Episode #1 Featuring our Costa Rican partner, Tara.
Our first episode was a success! This webinar launches a series where we speak with our guides in-country, in a relaxed environment, to discuss more about how their country is handling the pandemic specifically, and what this has meant for local businesses.
The purpose of this webinar is not to sell you future travel, but simply connect you with those around the world with a different story to tell and a different perspective on what COVID may mean for future travel in the country.
In case you missed it or would like to share with a friend, watch the recording below:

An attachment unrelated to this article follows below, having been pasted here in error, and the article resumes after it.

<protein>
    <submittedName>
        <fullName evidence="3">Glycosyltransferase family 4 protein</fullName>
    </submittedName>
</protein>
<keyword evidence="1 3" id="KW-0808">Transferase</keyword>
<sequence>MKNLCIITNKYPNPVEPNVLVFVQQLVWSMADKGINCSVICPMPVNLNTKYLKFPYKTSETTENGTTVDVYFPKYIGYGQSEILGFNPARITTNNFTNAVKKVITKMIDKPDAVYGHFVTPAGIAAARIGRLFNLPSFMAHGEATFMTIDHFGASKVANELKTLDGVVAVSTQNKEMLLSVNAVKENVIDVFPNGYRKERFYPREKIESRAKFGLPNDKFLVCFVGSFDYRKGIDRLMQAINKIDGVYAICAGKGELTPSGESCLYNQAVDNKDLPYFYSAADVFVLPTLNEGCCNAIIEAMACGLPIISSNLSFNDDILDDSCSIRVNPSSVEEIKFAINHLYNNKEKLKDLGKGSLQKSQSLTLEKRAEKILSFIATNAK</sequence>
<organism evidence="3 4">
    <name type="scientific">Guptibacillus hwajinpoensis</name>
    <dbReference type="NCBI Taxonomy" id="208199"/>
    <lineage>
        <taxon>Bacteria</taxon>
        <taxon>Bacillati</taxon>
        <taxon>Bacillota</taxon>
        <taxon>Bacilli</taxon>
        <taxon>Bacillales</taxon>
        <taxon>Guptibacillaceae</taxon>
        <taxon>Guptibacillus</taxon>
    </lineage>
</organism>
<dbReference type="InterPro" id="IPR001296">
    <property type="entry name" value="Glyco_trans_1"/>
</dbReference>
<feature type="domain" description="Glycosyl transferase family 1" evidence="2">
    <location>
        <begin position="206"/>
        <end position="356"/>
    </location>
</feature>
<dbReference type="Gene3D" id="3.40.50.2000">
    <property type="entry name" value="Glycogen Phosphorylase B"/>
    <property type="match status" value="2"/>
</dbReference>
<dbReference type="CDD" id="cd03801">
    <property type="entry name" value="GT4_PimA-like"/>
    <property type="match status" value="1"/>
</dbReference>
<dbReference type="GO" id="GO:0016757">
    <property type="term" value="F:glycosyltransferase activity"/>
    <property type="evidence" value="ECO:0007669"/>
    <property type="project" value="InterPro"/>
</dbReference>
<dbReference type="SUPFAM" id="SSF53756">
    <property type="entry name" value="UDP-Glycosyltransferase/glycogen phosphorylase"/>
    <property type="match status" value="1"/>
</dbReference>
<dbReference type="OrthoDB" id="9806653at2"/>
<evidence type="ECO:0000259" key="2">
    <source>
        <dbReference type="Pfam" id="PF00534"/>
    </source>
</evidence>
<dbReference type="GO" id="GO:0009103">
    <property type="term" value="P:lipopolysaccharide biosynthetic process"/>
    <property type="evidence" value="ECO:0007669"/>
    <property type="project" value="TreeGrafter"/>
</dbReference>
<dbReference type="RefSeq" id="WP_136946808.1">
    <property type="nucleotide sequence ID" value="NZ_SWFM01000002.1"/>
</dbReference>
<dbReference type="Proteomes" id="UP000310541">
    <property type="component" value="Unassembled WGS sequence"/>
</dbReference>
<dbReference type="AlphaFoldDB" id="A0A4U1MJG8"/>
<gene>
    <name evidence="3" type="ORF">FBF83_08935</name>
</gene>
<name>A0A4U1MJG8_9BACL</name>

One of the first things you notice as you enter Havana is the colorful
vintage cars that line the streets. The classic car is as much of a Cuban icon
as cigars and Che Guevara and thrills tourists and locals. But why does Cuba
have so many old cars? Explore the history of Cuba’s vintage car industry and
why the old cars in Cuba are so
vital to the Cuban culture.
A History of Cars
The story of classic cars in Cuba is full of political and historical
significance. This makes Cuban classic cars a beautiful addition to the urban
landscape of Cuba and an important cultural artifact.
Cuba has never had a car manufacturing industry, so they relied solely
on automotive imports to populate the island’s roads. During the
Cuban-Spanish-American War, the first car ever imported
to Cuba was a La Parisienne from a
little-known French manufacturer in 1898. However, after the turn of the
century, Cuba’s primary source of cars and parts was the United States.
By 1919, Cuba was the largest Latin American importer of US cars and